US Healthcare Regulation, Technology Advancements Spell Boom for Outsourcing



Runa Mookerjee
03/26/2012

Advancements in healthcare technology, apart from improvement of quality of care, are almost always associated with cost cutting. The US has the highest spending on healthcare in the world, at over 17% of its GDP. It is likely to reach $4 trillion by 2015. Steps aimed at reducing costs include mandatory implementation of EMR/EHR, maintenance of minimum medical loss ratios for hospitals, and an overall emphasis on cost effectiveness. Many healthcare organizations use some form of outsourcing, offshoring or a mix of both.

When technology is combined with outsourcing, the result is a solution that improves cost and resource efficiency. There are several areas where outsourcing has emerged as a ‘service’ to the healthcare industry.  For example the process of documenting healthcare records from speech recorders into transcribed text formats formed the basis of the booming ‘medical transcription' profession. Advancements in technology, allow this service to be automated where speech recognition software (SRS) captures and populates records. Due to the rigors of healthcare professionals, their strict time schedules, and the sheer ease and feasibility of transferring these jobs externally, supplementary services like transcription, coding and billing are typically outsourced. A recently released ValueNotes report discusses the opportunities for outsourcing providers in revenue cycle management, IT / IT enabled outsourcing and related areas. We believe that recent regulatory changes to US healthcare system have created a window of immense activity for code set conversions, electronic medical record (EMR)/ electronic health record (EHR) implementations, and healthcare IT /ITES among others.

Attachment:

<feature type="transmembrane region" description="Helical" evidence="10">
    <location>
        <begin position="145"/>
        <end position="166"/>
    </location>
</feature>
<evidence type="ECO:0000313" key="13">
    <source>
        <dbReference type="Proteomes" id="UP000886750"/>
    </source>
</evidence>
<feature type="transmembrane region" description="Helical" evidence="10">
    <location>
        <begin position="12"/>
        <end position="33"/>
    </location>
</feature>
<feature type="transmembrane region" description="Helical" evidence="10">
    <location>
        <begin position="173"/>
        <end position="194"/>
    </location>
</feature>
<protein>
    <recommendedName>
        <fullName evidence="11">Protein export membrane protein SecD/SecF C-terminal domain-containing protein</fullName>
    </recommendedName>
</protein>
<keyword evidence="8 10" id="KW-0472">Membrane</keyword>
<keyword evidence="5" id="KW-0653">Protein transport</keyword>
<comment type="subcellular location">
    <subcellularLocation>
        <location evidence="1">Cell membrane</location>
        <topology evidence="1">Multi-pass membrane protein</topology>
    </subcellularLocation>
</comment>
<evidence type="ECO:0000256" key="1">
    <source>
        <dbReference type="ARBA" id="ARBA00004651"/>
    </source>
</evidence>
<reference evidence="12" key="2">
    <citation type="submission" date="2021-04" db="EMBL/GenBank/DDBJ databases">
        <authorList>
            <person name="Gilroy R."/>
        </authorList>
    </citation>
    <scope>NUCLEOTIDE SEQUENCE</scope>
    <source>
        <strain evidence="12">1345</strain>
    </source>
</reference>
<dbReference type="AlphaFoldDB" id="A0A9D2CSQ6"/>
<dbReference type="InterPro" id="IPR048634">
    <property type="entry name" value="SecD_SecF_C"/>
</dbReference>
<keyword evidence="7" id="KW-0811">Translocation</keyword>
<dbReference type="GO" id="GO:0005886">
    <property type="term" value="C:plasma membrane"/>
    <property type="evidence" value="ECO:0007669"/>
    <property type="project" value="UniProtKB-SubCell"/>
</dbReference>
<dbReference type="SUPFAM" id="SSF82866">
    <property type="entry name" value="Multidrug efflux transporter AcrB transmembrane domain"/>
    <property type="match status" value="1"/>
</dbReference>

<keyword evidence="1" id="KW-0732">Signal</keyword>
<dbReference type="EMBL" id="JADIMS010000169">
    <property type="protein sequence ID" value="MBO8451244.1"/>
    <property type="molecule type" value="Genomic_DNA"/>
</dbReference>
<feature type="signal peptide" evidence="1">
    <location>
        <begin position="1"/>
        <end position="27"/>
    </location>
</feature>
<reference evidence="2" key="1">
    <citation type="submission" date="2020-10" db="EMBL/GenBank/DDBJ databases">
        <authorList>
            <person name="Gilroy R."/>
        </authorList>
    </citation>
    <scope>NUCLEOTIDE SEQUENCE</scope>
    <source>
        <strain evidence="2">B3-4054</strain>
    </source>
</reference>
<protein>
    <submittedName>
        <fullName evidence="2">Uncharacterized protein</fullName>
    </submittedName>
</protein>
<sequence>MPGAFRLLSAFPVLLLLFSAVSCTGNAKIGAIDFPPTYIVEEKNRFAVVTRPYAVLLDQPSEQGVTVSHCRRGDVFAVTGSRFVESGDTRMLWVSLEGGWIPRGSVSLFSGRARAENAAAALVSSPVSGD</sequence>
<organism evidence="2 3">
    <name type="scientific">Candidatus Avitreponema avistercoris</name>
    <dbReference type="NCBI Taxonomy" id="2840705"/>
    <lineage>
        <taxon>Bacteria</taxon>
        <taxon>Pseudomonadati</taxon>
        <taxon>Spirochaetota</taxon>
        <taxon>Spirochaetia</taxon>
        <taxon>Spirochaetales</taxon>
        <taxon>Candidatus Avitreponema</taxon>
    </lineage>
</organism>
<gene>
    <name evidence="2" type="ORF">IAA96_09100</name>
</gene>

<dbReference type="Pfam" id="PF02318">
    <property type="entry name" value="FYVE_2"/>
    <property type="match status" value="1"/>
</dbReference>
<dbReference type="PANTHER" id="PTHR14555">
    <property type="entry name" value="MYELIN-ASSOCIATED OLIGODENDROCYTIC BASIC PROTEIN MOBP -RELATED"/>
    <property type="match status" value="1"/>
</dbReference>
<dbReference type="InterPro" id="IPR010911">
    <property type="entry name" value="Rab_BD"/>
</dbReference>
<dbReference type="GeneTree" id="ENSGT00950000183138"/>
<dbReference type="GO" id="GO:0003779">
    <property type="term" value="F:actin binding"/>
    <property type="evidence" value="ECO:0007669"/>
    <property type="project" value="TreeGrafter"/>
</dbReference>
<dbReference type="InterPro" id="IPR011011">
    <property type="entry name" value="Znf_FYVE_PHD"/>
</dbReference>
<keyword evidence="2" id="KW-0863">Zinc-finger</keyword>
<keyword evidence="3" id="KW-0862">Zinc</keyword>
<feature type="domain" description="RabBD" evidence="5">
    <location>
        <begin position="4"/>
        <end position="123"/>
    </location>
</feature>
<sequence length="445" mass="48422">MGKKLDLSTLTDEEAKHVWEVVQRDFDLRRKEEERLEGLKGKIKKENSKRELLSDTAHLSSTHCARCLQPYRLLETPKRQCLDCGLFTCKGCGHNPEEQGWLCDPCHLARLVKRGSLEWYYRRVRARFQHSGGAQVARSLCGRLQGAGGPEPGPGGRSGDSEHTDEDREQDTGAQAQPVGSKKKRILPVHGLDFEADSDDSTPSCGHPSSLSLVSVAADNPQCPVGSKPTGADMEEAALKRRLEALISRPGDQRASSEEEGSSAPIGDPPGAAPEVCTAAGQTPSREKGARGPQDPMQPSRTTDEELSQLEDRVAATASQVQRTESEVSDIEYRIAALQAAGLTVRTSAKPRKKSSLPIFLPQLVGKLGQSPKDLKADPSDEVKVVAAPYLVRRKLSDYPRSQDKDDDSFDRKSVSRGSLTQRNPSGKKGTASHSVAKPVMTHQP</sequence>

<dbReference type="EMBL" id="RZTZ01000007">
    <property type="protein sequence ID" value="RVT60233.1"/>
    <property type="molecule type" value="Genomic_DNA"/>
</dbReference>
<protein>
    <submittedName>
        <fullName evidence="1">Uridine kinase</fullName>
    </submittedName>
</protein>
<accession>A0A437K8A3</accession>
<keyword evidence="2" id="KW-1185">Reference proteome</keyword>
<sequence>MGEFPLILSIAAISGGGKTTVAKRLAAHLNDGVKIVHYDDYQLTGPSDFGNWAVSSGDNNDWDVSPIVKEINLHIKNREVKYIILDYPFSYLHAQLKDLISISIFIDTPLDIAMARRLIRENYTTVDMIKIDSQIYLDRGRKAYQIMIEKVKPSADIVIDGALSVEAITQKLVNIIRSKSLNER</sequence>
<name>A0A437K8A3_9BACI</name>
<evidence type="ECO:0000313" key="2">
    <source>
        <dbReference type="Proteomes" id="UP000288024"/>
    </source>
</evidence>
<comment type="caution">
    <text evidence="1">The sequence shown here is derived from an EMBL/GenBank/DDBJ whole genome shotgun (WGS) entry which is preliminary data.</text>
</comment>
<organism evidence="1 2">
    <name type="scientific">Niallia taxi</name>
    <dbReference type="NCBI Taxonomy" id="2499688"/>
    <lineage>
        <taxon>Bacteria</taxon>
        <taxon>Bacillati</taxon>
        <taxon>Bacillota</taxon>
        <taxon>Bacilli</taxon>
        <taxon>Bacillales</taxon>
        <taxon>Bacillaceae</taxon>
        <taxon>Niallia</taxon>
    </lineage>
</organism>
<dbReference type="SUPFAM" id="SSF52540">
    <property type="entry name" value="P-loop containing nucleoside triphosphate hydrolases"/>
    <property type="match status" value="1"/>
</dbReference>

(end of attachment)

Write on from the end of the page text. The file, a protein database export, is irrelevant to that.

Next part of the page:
As these laws are implemented, there will be a growing need among healthcare providers to increase outsourcing. This need arises from a shortage of resources for support services like data transaction, processing, coding and billing. Providers are therefore unable to upgrade to newer versions of software or compliance standards without some form of external assistance. It is interesting to note that a majority of American hospitals already outsource a significant portion of their ‘non-core activities’. These include support services like revenue cycle management (RCM), data capture, billing, coding, and collection of payments. Healthcare vendors are moving up the value chain and providing higher end services like data analytics and account reconciliations. Some vendors have capitalized on regulatory changes and are assisting providers with testing and software to implement EMR systems.

Source: ValueNotes Research

We believe that the next few years are going to be critical in terms of RCM services. Where outsourcing providers stand to gain from multi-billion dollar opportunity, healthcare providers stand to gain from quick and effective mandatory compliance, faster processing of documentation, all this over and above significant cost savings.

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